How to Grow Sweet Peas From Seed

6 Materials
$35
1 Day
Easy

Have you dreamed of having a garden full of good old-fashioned sweet peas? I’ll share my tips on sowing sweet pea seeds indoors, how to transplant them into the garden and much more.

Sweet Peas Lathyrus odoratus


  • Annual hardiness zones 7 up
  • 6 hours morning sun
  • Well-draining soil



When to Grow Sweet Peas

In the warmer regions where winter weather is more mild (zone 7 and above), sweet peas can be sown in the fall. For everyone else, you’ll sow your sweet pea seeds in late winter or early spring. They like cool roots and temperatures, and can be sown indoors 10-12 weeks before the last frost of the season, which for my area is around April 18th.


Sweet peas can also be sown directly in the ground as soon as the soil can be worked in the spring. The optimum soil temperature for sowing sweet pea seeds is 55-65°F. Make sure to watch for birds, snails, slugs, and other pests, they love sweet peas!


Note: Sweet pea seeds are poisonous if ingested. Use caution around children and pets.


Step 1 – Soak Seeds in Water

In order to speed up the sprouting process by a few days, soak the seeds in water for 24 hours before sowing to soften the seed coat. This process can be done for indoor and spring sowing. There’s no need with fall sowing though.


Step 2 – Choose Container

Sweet peas produce an abundant amount of roots, so use the deepest pots you can find. I usually use 4-inch pots, or you can use root trainers as well. The more room you give the roots at the beginning stages of the seed starting process, the better the plant will grow in the long run.

Step 3 – Fill Containers with Soil

I would recommend using a good quality seed starting potting soil when sowing your sweet pea seeds. Good soil will make all the difference in the world. The soil should be moistened before adding it to the container.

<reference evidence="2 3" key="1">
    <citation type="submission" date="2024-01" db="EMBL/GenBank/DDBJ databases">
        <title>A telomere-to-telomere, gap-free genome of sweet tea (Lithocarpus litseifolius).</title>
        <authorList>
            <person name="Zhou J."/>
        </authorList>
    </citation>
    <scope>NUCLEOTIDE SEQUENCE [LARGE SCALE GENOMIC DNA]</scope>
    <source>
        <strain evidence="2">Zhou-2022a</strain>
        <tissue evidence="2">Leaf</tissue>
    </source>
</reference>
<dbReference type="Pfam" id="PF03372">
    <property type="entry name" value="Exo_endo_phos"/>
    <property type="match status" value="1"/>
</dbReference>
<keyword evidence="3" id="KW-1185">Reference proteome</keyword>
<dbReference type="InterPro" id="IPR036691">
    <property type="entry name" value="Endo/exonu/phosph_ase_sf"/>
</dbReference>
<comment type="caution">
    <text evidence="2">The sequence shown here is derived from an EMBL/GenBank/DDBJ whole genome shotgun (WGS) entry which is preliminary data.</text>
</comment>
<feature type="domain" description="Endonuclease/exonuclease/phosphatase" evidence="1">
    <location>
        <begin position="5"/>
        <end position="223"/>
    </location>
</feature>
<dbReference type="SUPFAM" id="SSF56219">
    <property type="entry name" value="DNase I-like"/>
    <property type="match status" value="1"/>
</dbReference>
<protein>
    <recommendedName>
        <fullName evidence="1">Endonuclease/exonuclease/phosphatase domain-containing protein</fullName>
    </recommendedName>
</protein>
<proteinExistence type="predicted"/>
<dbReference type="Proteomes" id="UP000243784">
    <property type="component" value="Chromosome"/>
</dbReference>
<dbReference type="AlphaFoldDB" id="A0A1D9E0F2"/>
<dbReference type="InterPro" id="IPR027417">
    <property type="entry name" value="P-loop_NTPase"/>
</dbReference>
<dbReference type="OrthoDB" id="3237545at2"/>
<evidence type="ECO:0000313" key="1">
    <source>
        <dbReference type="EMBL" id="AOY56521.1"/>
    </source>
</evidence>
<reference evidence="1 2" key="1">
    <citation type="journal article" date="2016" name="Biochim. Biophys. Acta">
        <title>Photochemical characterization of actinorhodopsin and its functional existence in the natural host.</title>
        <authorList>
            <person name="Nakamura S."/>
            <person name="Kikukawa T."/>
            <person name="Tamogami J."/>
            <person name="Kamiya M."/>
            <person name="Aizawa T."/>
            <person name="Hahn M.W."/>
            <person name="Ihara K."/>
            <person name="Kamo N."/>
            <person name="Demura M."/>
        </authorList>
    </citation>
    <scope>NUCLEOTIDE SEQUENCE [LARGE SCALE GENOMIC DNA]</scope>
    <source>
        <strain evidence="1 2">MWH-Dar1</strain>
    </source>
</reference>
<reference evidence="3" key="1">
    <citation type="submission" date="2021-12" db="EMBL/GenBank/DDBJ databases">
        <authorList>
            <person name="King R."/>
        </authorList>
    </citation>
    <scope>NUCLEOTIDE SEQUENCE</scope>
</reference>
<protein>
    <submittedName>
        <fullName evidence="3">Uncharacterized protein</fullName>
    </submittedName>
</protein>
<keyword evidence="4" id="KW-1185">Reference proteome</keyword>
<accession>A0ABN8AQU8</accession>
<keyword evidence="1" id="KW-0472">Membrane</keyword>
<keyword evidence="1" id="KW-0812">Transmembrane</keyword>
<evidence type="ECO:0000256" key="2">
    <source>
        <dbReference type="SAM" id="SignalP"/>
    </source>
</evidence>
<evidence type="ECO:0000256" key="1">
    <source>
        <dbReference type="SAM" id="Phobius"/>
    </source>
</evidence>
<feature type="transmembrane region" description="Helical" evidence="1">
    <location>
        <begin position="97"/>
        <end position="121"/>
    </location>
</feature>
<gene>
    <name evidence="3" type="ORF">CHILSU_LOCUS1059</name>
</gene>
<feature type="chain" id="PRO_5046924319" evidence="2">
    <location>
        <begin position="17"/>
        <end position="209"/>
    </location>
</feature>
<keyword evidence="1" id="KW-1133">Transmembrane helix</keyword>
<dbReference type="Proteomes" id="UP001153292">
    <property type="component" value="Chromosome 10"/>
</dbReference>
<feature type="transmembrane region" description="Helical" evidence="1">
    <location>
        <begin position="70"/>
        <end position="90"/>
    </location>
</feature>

BENEFITS TO USING A SEED STARTING MIX

  • Helps to germinate quickly
  • Holds the moisture
  • Allows the roots to penetrate down into the garden soil quickly.


You can make the mix go even further by filling the bottom half of the container with regular potting soil and then filling the rest of it with the seed starting mix, where the seeds are going to be placed.

Step 4 – Sowing the Seeds

Sow 2 seeds per container or cell by creating 1-half-inch hole into the soil, in 2 opposite corners. You can use a pencil, dibbler or even your finger to make a hole.

Step 5 – Bottom Water

Bottom watering is the most gentle and easy way to water your sweet pea seedlings. Fill the drainage tray with about an inch of water and let the container sit in the tray to evenly moisten the soil. DO NOT leave the container in a tray full of water for more than an hour.

Step 6 – Cover

By covering your container with a plastic dome lid, it will increase the humidity and speed up the germination process.


Place in a cool greenhouse or in a bright window in the house.

Once the Sweet Peas Have Germinated

Take the plastic lid off the container once the seeds have germinated.


Pinching